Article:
expended in accordance with HUD              subgrantee adminsitration and monitoring.
regulations for eligible activities.
.

    What We Recommend

We recommend that the Director of
HUD’s New Jersey Office of Community
Planning and Development instruct City
officials to (1) expend or deobligate
$483,502; (2) reimburse $15,776
disbursed for ineligible expenses; (3)
provide documentation to adequately
support expenditures of $357,800; and (4)
strengthen controls over subgrantee
monitoring, tenant certification, and
compliance with HUD’s housing quality
standards.

                                                 1
                            TABLE OF CONTENTS

Background and Objective                                                        3

Results of Audit
      Finding 1: Funds Were Not Always Expended in Compliance With HUD
                 Regulations                                                    4

      Finding 2: Weaknesses in Monitoring Subgrantees Resulted in Improper
                 and Unsupported Expenses                                       8

      Finding 3: Program Implementation Did Not Always Comply With HOPWA
                 Requirements                                                  14

Scope and Methodology                                                          16

Internal Controls                                                              18

Appendixes
A.    Schedule of Questioned Costs and Funds To Be Put to Better Use           20
B.    Schedule of Project-Based Rental Subsidies Obligated but Not Disbursed   21
C.    Schedule of Tenant-Based Rental Subsidies To Be Paid Before Tenants’
      Recertification                                                          22
D.    Auditee Comments and OIG’s Evaluation                                    23




                                            2
                      BACKGROUND AND OBJECTIVE

The Housing Opportunities for Persons With AIDS (HOPWA) program was authorized by the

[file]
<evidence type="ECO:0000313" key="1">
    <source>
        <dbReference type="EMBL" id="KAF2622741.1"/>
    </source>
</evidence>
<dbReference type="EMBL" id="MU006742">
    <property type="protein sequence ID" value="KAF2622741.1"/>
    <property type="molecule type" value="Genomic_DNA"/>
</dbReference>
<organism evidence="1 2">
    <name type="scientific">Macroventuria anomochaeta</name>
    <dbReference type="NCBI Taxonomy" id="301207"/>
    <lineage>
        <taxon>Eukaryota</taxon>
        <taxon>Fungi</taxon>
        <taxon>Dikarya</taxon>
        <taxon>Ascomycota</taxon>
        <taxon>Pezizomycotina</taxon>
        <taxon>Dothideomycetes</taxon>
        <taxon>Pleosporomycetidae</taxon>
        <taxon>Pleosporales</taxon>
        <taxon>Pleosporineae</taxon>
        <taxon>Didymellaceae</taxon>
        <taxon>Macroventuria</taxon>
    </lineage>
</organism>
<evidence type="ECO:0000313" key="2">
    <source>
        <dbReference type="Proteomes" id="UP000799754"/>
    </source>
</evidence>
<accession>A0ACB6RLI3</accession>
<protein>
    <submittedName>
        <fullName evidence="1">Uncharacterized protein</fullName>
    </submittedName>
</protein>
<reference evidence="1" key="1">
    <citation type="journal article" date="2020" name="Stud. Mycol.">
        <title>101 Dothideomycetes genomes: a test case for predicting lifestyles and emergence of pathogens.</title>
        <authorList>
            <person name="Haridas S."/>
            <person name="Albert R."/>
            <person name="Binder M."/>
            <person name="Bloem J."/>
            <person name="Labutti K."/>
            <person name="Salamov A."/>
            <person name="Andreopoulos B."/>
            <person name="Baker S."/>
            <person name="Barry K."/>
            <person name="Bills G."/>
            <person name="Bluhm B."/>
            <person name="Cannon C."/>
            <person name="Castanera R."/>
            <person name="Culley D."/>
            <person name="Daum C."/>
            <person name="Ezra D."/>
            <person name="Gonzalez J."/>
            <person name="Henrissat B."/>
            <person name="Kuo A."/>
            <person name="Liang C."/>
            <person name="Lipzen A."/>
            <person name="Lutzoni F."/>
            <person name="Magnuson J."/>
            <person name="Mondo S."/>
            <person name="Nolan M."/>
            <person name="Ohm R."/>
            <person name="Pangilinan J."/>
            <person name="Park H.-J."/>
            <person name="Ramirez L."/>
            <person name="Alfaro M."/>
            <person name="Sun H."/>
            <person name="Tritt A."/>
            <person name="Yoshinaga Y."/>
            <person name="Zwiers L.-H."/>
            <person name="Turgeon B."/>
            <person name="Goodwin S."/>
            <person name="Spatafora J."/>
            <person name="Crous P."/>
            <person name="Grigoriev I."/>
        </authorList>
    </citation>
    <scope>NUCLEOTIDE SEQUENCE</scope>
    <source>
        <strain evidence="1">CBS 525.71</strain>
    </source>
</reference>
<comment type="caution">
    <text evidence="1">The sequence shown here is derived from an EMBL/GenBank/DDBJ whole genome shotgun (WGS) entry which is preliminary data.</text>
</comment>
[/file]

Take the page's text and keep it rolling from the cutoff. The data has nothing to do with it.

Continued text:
AIDS Housing Opportunity Act, Subtitle D of Title VIII of the Cranston-Gonzalez National
Affordable Housing Act of 1990 (42 U.S.C. (United States Code) 12901). The HOPWA
program provides formula and competitive grants to eligible States, cities, and nonprofit
organizations to provide housing assistance and related supportive services to meet the housing
needs of low-income persons and their families living with HIV-AIDS. HOPWA assistance
helps beneficiaries maintain housing stability, avoid homelessness, and gain improved access to
healthcare and other supportive services.

The U.S. Department of Housing and Urban Development (HUD) awarded the City of Paterson,
NJ, more than $1.3 million in HOPWA funds in each of program years 2010 and 2011. The City
of Paterson Department of Health and Human Services administers the program for the City, and
Department officials annually award HOPWA funds to six subgrantees: two public housing
authorities, Bergen County and Paterson, NJ, and four nonprofit organizations, CAPCO,
BUDDIES of New Jersey, Alliance of Passaic, and Straight and Narrow. These subgrantees
carry out different housing activities, including tenant- and project-based rental assistance, and
provide various counseling, nutritional, legal, and transportation services to recipients.

The objective of the audit was to determine whether City officials had established and
implemented adequate controls to ensure that HOPWA funds were obligated and expended in
accordance with HUD regulations for eligible activities.




                                                3
                                       RESULTS OF AUDIT

Finding 1: Funds Were Not Always Expended in Compliance With
           HUD Regulations
City officials did not ensure that HOPWA funds were always disbursed in a timely manner for
adequately supported costs and properly accounted for in accordance with HUD regulations. We
attribute these conditions to City officials’ unfamiliarity with HUD regulations and inadequate
controls over program operations. As a result, available funds of $483,502 were not expended
for eligible activities in a timely manner as required, $20,160 was disbursed for inadequately